Handsets I can't wait to get my hands on

Fingers are twitching in anticipation of new smartphone releases from RIM, HTC, Motorola, and more

It's already been a busy week with handsets coming out of the woodwork. While the BlackBerry Curve 8900 moved up its release date a week, Kogan has apparently put the finishing touches on the Agora, the second Android handset, as actual pictures of the device spread all over the Web this week.

Reportedly, the Agora will be available in regular and Pro flavors; for $73 more, the Pro gets you GPS, Wi-Fi, and a 2-megapixel camera. Both phones come with Bluetooth, a QWERTY keypad, quad-band EDGE, tri-band HSDPA, and a 320-by-240 touchscreen, but neither will be available until Jan. 29.

While Sony's Xpera X1a received a somewhat bland unboxing, Motorola started showing off its trio of new handsets early to whet the whistles of CES attendees.

The everyone's-going-green Motorola Renew W233 is reportedly manufactured from recycled water bottles, and the general consensus seems to be that -- like a lot of environmentally friendly things -- it's ugly. Nonetheless, it costs less to manufacture, and Motorola has promised to invest in renewable energy programs, a step that could be duplicated by other manufacturers depending on how the Renew performs.

There's also the push-to-talk Motorola Tundra VA76r, which is the more rugged option with CrystalTalk Plus, aGPS, stereo Bluetooth, and a 2-megapixel camera. Again, not a beauty pageant winner -- it's more about function than design.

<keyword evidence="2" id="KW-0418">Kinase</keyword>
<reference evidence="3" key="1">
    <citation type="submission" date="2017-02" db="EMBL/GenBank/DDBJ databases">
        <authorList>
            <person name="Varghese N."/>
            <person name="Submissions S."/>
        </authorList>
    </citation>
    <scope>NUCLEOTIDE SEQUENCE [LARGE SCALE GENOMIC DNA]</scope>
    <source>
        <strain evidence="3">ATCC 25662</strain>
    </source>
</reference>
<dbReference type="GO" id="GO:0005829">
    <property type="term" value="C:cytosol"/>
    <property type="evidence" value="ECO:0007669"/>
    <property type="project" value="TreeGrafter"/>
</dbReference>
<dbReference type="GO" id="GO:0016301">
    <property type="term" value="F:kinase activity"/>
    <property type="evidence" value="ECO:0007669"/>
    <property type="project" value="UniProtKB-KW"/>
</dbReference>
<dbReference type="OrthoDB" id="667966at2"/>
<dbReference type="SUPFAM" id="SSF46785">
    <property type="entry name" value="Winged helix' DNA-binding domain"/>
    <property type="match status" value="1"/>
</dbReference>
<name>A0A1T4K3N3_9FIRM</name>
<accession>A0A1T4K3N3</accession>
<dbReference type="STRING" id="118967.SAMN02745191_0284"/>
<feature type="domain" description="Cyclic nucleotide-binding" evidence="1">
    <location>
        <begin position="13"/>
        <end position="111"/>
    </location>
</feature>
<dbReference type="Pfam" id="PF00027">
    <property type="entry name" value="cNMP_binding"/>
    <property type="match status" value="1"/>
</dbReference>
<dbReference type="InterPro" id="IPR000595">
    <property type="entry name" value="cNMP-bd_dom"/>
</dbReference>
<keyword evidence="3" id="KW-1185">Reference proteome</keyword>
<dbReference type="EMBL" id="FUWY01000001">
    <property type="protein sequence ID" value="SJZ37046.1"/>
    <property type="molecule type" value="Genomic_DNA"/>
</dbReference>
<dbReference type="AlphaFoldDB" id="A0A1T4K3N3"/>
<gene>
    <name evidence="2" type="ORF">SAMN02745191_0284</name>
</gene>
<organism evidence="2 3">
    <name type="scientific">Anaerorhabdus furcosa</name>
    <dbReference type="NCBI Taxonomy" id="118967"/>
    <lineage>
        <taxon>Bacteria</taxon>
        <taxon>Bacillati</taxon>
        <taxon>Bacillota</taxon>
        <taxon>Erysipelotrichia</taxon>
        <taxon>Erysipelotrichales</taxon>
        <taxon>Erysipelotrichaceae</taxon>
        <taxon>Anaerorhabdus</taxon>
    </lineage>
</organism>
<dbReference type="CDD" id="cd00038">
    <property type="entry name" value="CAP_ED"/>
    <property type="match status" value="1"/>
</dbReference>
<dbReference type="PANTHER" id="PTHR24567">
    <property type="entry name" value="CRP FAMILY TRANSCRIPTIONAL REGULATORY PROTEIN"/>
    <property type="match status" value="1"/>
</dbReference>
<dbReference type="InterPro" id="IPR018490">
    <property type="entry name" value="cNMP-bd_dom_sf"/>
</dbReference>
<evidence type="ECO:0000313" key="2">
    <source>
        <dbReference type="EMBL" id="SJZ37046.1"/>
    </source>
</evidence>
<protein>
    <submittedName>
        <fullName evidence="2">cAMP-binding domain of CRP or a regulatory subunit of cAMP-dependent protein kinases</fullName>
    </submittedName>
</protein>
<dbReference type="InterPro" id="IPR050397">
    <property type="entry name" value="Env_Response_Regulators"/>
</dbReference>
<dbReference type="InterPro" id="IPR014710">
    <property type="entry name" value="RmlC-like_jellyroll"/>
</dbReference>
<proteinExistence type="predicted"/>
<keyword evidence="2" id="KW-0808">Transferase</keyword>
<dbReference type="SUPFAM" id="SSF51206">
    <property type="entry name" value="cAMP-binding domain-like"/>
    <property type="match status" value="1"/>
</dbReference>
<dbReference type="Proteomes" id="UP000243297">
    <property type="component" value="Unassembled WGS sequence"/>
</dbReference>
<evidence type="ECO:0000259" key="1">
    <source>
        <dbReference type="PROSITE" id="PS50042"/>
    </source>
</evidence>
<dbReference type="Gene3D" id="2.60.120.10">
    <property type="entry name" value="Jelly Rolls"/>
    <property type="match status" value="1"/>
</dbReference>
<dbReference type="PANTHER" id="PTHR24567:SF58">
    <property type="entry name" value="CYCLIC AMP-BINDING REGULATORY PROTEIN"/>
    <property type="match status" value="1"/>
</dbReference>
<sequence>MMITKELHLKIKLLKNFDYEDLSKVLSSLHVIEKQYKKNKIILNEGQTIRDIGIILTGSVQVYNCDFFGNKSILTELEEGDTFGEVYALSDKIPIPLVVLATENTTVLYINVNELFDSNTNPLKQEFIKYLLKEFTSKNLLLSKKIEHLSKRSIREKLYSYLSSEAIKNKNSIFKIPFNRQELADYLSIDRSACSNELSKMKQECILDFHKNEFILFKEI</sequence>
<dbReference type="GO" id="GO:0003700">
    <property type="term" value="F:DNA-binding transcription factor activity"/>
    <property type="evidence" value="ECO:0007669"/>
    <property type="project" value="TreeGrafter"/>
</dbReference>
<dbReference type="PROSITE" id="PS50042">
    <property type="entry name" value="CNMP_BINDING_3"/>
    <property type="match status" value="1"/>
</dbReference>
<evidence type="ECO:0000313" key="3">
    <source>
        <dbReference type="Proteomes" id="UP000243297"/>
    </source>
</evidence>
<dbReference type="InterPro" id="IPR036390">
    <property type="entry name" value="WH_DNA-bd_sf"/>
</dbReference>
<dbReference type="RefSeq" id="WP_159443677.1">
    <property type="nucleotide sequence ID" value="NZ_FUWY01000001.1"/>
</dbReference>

But enough about those two. The Motorola handset that everyone seems to be clamoring for is the Surf A3100 (aka Atila and A3000) with Windows Mobile 6.1, a 2.8-inch custom designed touchscreen (plus a stylus and a trackball), support for microSD, GPS, and a 3-megapixel camera. What is doesn't have is a U.S. release date. This pretty thing is hitting Asian markets sometime in Q1.

Disappointed? Perhaps you'll feel better knowing that HTC has announced the S743 for U.S. markets. It's not a touchscreen, but it will be unlocked. And the QWERTY keyboard, video calling, 2.4-inch QVGA screen, and the 3.2-megapixel camera make it a contender. What pushes it over the edge is the superslim, sexy-as-a-little-black-dress design.

Also unlocked is the Pharos Traveler 137 -- what looks to be a first-class GPS smartphone. The Traveler 137's navigation solution has already been awarded a 2009 CES Innovation award -- Pharos's Smart Navigator software doesn't require a cell connection to operate, although it does require a pay-as-you-go fee. The specs are across-the-board impressive (800-by-480 touchscreen, microSD expansion, Windows Mobile 6.1, dual cameras, FM radio, Bluetooth, and aGPS are just a few), and it offers 3G connectivity on both T-Mobile and AT&T.

With all this activity, January is certainly shaping up to be a banner month -- and CES has barely started.

Copyright © 2009 IDG Communications, Inc.

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